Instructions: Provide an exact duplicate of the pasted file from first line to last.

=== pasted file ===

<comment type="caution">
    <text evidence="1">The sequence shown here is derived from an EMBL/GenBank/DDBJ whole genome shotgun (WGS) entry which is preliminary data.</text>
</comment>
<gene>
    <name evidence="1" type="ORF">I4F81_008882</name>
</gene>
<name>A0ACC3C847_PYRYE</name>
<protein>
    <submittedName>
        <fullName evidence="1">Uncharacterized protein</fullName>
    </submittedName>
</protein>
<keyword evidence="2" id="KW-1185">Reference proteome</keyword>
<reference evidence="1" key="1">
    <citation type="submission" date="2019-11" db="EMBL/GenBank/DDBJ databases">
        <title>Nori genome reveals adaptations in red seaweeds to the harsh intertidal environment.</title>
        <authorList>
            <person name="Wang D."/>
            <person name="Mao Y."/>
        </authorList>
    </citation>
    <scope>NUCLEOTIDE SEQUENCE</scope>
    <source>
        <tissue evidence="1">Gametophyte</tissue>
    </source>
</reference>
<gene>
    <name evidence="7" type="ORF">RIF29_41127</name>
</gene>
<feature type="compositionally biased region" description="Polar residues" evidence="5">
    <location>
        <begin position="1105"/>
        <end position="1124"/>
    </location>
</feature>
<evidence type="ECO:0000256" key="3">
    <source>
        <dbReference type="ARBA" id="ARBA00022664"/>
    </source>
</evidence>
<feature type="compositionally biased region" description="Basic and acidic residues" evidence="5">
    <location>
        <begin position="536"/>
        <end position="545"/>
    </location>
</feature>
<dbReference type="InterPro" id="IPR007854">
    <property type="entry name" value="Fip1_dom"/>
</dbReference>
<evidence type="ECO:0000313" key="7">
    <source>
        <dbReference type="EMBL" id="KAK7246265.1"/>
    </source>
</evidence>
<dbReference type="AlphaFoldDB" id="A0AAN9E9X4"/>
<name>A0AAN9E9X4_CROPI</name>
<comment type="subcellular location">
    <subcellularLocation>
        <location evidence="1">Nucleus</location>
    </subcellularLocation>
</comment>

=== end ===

<comment type="caution">
    <text evidence="1">The sequence shown here is derived from an EMBL/GenBank/DDBJ whole genome shotgun (WGS) entry which is preliminary data.</text>
</comment>
<gene>
    <name evidence="1" type="ORF">I4F81_008882</name>
</gene>
<name>A0ACC3C847_PYRYE</name>
<protein>
    <submittedName>
        <fullName evidence="1">Uncharacterized protein</fullName>
    </submittedName>
</protein>
<keyword evidence="2" id="KW-1185">Reference proteome</keyword>
<reference evidence="1" key="1">
    <citation type="submission" date="2019-11" db="EMBL/GenBank/DDBJ databases">
        <title>Nori genome reveals adaptations in red seaweeds to the harsh intertidal environment.</title>
        <authorList>
            <person name="Wang D."/>
            <person name="Mao Y."/>
        </authorList>
    </citation>
    <scope>NUCLEOTIDE SEQUENCE</scope>
    <source>
        <tissue evidence="1">Gametophyte</tissue>
    </source>
</reference>
<gene>
    <name evidence="7" type="ORF">RIF29_41127</name>
</gene>
<feature type="compositionally biased region" description="Polar residues" evidence="5">
    <location>
        <begin position="1105"/>
        <end position="1124"/>
    </location>
</feature>
<evidence type="ECO:0000256" key="3">
    <source>
        <dbReference type="ARBA" id="ARBA00022664"/>
    </source>
</evidence>
<feature type="compositionally biased region" description="Basic and acidic residues" evidence="5">
    <location>
        <begin position="536"/>
        <end position="545"/>
    </location>
</feature>
<dbReference type="InterPro" id="IPR007854">
    <property type="entry name" value="Fip1_dom"/>
</dbReference>
<evidence type="ECO:0000313" key="7">
    <source>
        <dbReference type="EMBL" id="KAK7246265.1"/>
    </source>
</evidence>
<dbReference type="AlphaFoldDB" id="A0AAN9E9X4"/>
<name>A0AAN9E9X4_CROPI</name>
<comment type="subcellular location">
    <subcellularLocation>
        <location evidence="1">Nucleus</location>
    </subcellularLocation>
</comment>